Financial woes threaten Seacoast assisted living facility
Sanctuary at Rye declares bankruptcy, awaits decision on sale
Sanctuary At Rye, a Seacoast assisted living facility that specializes in memory care, declared bankruptcy last week, but there is a buyer in hand, meaning that its 35 residents and 71 employees will be able to stay put, if all goes according to plan.
Still, the facility with $16.6 million debt and losing money daily, is in danger of foreclosure and could shut down if the sale isn’t approved over the next few months, according to Sanctuary’s Chapter 11 reorganization papers filed April 25 in U.S Bankruptcy Court in Manchester.
“Our intention is to keep this place going, and to make the transition for the residents and families as smooth as possible,” said Alice Katz, the restructuring officer brought in last August to turn the facility around.
Northbridge Companies, a regional assisted living company based in Burlington, Mass., is the buyer in hand, according to Katz and bankruptcy attorney Peter Tamposi, under the name NBR Acquisition Rye LLC.
Northbridge’s runs 15 elder facilities in all, including one in Milford, NH, serving 850 residents in New England.
But at this point, Northbridge’s $9.65 million offer is a “stalking horse” bid, with the hope of attracting a buyer who will pay even more. That buyer, however, will have to be someone with a license to run an assisted living facility, according to the filing, and will have to pay at least $300,000 more, with Northbridge getting $250,000 of that as a breakup fee for its trouble.
Community Loan Fund investment
The initial bid is far short of what is owed.
According to the filing, the two entities filing bankruptcy – Sanctuary Care LLC, which owns the land, and Sanctuary at Rye Operations LLC – have less than $5.4 million in assets, but $16.6 million in liabilities. Most of that debt is held by two entities: Camden National Bank, which has a $12.7 million first mortgage on the property, and the NH Community Loan Fund, with a $3.8 million equity loan secured by the property. The rest of the money is owed to unsecured creditors who are not likely to get any of their money back.
Camden agreed to the sale, and the Loan Fund didn’t have a say in the matter, according to the filing.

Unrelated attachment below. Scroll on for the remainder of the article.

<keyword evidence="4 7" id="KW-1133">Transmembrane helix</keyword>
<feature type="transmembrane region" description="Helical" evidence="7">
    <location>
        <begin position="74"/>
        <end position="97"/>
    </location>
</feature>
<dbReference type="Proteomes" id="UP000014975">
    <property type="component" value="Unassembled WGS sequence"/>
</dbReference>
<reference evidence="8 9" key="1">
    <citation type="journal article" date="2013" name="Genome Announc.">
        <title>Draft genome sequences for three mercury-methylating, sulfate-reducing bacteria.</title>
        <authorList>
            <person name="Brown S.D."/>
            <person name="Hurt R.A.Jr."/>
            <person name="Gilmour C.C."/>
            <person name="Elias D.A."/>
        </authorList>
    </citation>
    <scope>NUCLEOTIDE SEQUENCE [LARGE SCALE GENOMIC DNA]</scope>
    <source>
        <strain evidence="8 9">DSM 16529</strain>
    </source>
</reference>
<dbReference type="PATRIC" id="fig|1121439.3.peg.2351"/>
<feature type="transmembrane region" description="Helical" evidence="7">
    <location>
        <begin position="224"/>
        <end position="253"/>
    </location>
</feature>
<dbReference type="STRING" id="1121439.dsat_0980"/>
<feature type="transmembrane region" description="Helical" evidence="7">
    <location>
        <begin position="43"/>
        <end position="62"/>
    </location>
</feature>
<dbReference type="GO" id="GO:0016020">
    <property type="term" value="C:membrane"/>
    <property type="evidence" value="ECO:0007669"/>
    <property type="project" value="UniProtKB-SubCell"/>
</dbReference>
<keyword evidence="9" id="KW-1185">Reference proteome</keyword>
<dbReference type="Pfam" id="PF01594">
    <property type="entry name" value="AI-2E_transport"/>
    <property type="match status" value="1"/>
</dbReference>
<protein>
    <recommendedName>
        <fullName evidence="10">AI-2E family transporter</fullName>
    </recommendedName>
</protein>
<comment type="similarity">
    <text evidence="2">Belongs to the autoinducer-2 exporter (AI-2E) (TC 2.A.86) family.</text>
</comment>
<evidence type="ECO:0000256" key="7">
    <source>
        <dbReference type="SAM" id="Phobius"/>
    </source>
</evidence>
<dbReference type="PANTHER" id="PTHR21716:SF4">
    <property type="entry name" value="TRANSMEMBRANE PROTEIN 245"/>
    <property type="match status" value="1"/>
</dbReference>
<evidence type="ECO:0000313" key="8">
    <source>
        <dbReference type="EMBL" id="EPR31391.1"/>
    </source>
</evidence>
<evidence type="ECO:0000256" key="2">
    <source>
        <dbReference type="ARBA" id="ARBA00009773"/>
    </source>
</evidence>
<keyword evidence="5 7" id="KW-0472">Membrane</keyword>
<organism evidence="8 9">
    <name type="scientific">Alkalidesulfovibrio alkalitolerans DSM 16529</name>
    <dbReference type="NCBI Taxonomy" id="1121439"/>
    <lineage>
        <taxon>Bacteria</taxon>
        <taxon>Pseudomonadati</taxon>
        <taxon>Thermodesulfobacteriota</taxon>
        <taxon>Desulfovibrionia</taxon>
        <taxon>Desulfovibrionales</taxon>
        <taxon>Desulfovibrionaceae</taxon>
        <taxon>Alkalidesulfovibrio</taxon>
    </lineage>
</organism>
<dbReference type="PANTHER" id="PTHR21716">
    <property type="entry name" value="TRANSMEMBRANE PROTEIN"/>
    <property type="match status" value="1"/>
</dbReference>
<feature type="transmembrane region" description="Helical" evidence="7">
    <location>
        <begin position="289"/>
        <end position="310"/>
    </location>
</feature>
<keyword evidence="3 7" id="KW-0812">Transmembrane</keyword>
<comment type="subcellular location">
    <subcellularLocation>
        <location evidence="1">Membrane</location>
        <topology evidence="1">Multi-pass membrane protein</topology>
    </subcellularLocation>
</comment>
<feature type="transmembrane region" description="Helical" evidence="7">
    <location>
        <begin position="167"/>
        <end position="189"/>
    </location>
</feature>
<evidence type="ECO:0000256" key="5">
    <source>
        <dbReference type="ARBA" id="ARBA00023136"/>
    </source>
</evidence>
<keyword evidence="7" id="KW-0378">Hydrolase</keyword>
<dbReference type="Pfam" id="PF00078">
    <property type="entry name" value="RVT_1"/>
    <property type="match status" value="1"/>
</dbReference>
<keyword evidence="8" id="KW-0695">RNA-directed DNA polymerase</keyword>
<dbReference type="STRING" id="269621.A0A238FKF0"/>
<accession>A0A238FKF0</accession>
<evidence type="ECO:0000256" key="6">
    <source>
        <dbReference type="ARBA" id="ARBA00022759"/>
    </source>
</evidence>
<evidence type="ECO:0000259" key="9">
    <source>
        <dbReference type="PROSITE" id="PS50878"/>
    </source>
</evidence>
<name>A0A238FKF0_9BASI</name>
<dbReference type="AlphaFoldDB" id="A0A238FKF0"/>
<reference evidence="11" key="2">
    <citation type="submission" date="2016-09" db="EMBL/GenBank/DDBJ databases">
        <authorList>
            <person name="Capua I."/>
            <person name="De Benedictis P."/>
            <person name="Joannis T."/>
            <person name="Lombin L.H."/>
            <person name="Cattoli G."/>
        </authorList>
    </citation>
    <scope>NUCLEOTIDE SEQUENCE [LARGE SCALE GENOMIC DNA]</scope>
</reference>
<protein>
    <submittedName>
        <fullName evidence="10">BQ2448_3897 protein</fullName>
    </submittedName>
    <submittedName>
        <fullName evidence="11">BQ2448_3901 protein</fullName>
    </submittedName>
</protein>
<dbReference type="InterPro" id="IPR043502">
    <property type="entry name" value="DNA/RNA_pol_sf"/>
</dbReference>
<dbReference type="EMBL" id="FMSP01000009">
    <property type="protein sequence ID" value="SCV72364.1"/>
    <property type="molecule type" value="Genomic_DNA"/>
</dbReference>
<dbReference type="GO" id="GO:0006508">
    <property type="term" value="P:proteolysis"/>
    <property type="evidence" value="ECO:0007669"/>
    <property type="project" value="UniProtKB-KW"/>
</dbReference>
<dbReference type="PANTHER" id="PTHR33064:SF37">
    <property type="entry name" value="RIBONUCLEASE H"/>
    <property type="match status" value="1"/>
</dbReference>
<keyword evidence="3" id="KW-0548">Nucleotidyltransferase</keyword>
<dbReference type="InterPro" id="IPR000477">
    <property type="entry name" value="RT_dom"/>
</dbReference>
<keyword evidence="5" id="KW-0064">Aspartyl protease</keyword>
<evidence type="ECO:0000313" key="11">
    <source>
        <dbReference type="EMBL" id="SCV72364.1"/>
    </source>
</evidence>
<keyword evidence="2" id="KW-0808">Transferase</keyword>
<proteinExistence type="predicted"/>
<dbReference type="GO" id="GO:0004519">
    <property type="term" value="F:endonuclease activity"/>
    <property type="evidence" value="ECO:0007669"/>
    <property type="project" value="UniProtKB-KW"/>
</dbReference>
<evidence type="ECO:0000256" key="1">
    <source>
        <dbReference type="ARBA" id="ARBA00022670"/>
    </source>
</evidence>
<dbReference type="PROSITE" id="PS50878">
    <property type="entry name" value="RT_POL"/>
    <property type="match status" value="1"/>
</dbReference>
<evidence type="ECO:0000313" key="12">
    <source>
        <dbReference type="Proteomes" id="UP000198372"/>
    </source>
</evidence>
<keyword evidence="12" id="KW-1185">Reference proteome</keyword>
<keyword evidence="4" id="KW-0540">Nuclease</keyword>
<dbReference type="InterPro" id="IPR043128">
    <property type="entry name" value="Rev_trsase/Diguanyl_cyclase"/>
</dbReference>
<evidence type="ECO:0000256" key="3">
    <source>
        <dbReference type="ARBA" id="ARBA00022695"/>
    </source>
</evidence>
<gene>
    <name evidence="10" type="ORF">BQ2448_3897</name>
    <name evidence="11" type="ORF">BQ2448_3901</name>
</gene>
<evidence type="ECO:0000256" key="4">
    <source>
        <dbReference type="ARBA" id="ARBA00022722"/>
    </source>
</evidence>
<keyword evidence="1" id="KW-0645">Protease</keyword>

For the Loan Fund, this is a rare but strong hit on a $108 million loan pool, of which as much as $15 million is used for business finance lending and investment. But John Hamilton, who heads the fund’s business finance program, said that the $3.8 million potential loss is not as large as it sounds, since it includes side investors who put their own individual money at risk. He declined to disclose how much the Loan Fund was on the hook for.
“Our lending has been overall very successful,” said Hamilton said. “We have a 1.38 percent default rate, so this is real outlier.”
That success rate is particularly good considering that “we are used to working with borrowers that the banks don’t look at,” he said, and that the reason he took the risk in the Sanctuary case is that “it created good-quality jobs for under-skilled workers. That is our mission.”
Sanctuary’s financial problems weren’t caused by government cutbacks or industry woes, said Katz, who blamed the bankruptcy on prior management.
“Taking care of frail, elderly people is very difficult and they encountered a decline in occupancy,” Katz said. “New leadership there has been an excellent improvement. Our recent reviews have been excellent.”
Income at the facility has fallen, according to the filing, from $4.7 million in 2015 to $3.4 million in 2016. In nearly the first five months of the year, the facility took in $1.25 million in revenue.
But it’s not just a case of management, said Tamposi. “It’s just overleveraged. It’s overbuilt. It’s just too nice a place for too few residents. Whoever gets this is going to get a great deal.”
A hearing on some emergency motions to keep Sanctuary at Rye open is scheduled for Thursday, May 4. If the court approves those motions, the filing said that Sanctuary has enough money to keep operating June 15 and until July, if a buyers forwards an extra $75,000.